'The Big Bang Theory' Recap: Bob Newhart Funny as Ever

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"The Big Bang Theory" -- "The Proton Resurgence"
"The Proton Resurgence" -- Sheldon (Jim Parsons, right) and Leonard hire Professor Proton (Guest Star Bob Newhart, left), the host of their favorite childhood TV show, to perform, on THE BIG BANG THEORY, Thursday, May 2 (8:00 - 8:31 PM, ET/PT) on the CBS Television Network.

"The Big Bang Theory" might be the highest-rated comedy on TV, but the sitcom -- now in its sixth season -- isn't resting on its geek-chic laurels. Case in point: Bob Newhart! (He even managed to squeeze in a dream reference to his hit '70s/'80s shows.) The 83-year-old comedy legend guest starred in Thursday night's episode, "The Proton Resurgence," as Professor Proton (think Mr. Wizard), and man, did he make science cool for a young Sheldon (Jim Parsons). Maybe a little too cool, because now Sheldon's totally creeping out the former kids' TV show host. The megagenius is not exactly known for his adherence to social norms, after all.

When Sheldon finds out that his childhood idol is available for kids' parties and events, he wastes no time writing a fat check and hiring Professor Proton. But it's not for a kids' party, it's just so that Professor Proton can come over, hang out, put on a private show, and -- if Sheldon gets his greatest wish -- "take 12 pictures with us so we can make a calendar."

[Related: 'Big Bang Theory' Cast on Life Lessons From Bob Newhart]

When Professor Proton arrives, he needs assistance up the steps to the gang's floor (the broken elevator strikes again!), and he doesn't seem particularly thrilled by Sheldon's epic fandom. "Is he dangerous?," Professor Proton -- whose real name is Arthur Jefferies -- asks after Sheldon swoons out loud, "I can get as close to you as I want without my mom saying it's going to ruin my eyes."

The gang leads Jefferies up the steps to their place (Penny's charms help to entice the downtrodden science teacher), but things get awkward again when Sheldon, Penny (Kaley Cuoco), and Leonard (Johnny Galecki) just sit and stare at Professor Proton over a cup of coffee. "Do you do a lot of appearances like this?" Penny asks. Jefferies is at a loss, because he's "not sure what 'this' is."

After the gaping ends, Professor Proton is persuaded to put on an old-school presentation, and he dazzles the trio with his science magic (how did he get that egg in the flask?!), but he still seems discontented. Apparently, life after kids'-show fame isn't all that great. Not only did the science community stop taking him seriously, despite his PhD from Cornell, but his fellow scientist who voiced his sidekick puppet, Geno the Neutrino, slept with his wife. When Sheldon pulls out Geno (it was a bargain at $20 on eBay), Jefferies says, "I'm awake, right? This is happening?" What an awesome shout-out to Newhart's hit series "The Bob Newhart Show" and "Newhart." Who can forget the shocking twist in the "Newhart" finale, when he wakes up only to realize that he was still a part of his previous life on "The Bob Newhart Show" and that the whole series was only a dream?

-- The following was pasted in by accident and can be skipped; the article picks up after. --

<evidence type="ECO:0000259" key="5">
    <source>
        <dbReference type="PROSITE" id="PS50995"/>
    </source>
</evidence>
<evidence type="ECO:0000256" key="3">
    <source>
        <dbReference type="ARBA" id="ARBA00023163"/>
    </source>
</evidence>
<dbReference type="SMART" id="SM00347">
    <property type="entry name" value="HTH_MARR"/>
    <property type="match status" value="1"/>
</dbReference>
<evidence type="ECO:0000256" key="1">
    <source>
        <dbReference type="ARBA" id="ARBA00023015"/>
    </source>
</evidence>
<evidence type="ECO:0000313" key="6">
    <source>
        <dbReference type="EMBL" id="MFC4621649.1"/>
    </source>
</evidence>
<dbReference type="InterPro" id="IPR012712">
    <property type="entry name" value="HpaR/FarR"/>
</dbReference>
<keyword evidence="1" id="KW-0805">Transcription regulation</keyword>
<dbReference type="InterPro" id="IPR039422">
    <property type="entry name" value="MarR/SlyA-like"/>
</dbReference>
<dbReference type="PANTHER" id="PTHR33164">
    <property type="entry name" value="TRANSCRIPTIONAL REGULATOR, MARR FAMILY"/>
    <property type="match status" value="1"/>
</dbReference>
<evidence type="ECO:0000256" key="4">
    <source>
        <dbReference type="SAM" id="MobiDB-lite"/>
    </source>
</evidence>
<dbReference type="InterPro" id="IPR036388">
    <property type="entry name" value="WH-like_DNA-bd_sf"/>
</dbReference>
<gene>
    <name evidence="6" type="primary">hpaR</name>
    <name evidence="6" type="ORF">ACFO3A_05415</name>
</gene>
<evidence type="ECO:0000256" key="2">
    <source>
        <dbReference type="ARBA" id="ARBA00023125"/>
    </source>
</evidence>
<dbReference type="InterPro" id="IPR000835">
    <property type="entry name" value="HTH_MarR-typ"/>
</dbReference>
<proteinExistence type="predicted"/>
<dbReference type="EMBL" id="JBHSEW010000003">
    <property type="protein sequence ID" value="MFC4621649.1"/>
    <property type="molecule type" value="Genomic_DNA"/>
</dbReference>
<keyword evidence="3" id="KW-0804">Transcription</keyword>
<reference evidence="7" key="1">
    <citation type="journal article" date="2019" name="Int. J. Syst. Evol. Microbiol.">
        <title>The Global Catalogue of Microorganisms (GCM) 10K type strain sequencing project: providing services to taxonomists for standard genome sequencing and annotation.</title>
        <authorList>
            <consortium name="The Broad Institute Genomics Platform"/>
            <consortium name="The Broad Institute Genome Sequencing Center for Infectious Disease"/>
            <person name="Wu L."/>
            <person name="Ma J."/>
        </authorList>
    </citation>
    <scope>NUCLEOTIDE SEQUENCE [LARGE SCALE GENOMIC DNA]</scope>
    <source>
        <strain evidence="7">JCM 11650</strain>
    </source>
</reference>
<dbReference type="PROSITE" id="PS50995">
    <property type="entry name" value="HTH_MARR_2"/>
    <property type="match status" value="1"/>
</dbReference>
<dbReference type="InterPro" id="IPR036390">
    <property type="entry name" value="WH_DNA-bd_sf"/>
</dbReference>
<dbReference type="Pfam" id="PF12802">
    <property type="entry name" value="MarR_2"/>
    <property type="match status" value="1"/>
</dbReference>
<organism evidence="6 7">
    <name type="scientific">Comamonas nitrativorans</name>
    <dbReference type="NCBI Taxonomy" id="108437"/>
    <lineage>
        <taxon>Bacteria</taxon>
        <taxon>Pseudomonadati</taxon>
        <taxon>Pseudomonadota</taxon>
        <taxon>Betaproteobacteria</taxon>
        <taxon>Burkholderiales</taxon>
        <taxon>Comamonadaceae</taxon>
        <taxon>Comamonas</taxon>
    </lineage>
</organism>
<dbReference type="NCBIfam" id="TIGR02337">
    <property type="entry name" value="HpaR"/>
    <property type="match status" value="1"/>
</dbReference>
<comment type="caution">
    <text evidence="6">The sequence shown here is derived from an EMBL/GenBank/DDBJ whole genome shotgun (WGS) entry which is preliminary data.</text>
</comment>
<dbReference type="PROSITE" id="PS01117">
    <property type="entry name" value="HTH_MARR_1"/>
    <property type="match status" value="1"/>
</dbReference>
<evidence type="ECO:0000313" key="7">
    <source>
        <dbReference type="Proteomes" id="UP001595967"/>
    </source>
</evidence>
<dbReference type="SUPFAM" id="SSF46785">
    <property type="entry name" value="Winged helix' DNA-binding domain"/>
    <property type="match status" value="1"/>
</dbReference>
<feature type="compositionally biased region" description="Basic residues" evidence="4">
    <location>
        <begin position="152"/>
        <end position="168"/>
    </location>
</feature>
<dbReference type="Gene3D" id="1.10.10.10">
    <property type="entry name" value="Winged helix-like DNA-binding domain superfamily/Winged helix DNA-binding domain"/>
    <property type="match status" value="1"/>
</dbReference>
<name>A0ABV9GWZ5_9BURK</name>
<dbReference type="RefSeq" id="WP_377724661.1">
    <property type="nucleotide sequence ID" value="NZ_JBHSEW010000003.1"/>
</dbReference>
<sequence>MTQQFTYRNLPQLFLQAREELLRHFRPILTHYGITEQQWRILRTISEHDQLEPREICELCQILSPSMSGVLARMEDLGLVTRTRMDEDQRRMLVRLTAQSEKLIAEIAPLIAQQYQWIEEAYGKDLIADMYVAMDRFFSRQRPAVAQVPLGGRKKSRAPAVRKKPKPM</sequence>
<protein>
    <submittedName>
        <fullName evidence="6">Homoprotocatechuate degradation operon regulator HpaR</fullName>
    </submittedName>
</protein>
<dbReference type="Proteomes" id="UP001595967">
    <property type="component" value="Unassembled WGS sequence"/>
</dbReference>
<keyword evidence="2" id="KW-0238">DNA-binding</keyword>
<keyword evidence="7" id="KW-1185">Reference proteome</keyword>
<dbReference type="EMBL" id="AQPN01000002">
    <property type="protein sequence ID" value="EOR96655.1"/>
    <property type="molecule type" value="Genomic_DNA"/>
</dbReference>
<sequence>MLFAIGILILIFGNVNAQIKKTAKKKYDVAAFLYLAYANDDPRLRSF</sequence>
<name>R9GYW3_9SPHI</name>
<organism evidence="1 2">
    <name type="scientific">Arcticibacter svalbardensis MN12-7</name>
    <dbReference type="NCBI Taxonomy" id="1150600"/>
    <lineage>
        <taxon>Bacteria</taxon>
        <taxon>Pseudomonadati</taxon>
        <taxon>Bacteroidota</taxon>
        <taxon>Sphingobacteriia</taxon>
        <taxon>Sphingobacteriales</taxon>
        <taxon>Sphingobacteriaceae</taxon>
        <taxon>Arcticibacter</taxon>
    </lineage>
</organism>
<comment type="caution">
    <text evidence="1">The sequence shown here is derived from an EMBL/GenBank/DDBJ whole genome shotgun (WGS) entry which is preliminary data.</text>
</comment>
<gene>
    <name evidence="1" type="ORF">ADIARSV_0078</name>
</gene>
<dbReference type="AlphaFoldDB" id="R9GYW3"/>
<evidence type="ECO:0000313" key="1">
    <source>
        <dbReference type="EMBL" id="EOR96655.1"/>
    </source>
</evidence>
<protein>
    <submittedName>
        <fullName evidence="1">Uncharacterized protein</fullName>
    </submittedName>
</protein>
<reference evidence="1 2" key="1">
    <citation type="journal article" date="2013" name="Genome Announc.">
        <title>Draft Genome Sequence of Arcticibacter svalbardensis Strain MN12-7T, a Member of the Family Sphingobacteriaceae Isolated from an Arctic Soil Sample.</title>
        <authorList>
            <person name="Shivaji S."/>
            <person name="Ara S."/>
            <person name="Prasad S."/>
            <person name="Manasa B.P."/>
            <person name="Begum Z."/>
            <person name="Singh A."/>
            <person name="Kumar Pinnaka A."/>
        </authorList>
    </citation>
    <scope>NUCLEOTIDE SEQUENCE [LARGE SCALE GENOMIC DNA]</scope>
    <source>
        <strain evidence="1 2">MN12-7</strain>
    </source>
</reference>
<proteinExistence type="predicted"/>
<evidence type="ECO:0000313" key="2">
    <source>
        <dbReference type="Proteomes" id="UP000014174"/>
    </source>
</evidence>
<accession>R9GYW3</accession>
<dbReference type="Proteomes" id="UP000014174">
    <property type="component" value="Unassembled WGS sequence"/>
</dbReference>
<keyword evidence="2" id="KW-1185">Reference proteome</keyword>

[Related: 'The '80s: The Decade That Made Us': Not an Exaggeration]

Newhart's spot on "The Big Bang Theory" ends with him at the hospital with Sheldon at his side, singing "Soft Kitty," of course. That haul up the steps must have done a number on poor Jefferies' pacemaker. At least his spirits were boosted before the medics came: Sheldon and Leonard told him what a profound effect he had had on their success: "A generation of young scientists are standing on your shoulders," Sheldon told him. When Jefferies realizes that he can't do his show as Professor Proton the next day, he asks Sheldon to step in. Talk about a nerdy dream come true!

Clearly, Sheldon is a megafan of Professor Proton's, but in real life, Parsons is equally as big a Newhart fan (minus the creepiness) -- who proved that his comedic timing hasn't missed a beat. Parsons told the Hollywood Reporter, "We've had some great people on this set, but he was the first person that I had that feeling of, 'I can't believe you're real.' He's an icon, a person that you have in your mind or in your heart, and they just don't seem real."

Other cast members also chimed in about the iconic guest star via Twitter:

It wasn't just the cast who loved Newhart -- so did the live audience. Galecki told the Hollywood Reporter, "He had a two-minute standing ovation from the live audience. Then the DJ starting playing the theme song from his old show, and he started crying. I was standing next to him, so I started crying. It was very touching."

The feeling was mutual. On his May 1 appearance, Newhart told the women of "The Talk," "It was like déjà vu; the audience was so close. … Chuck Lorre and I were talking about doing a show. I insist on doing a show in front of a live audience. That's the way I grew up. That's how I learned. I can't watch shows that are all laugh track." You definitely made us laugh for real, Bob!

Watch Newhart on "The Talk":

Check out the fan reactions from Twitter; then tell us what you thought in the comments below!

"The Big Bang Theory" airs on Thursdays at 8 p.m. ET on CBS.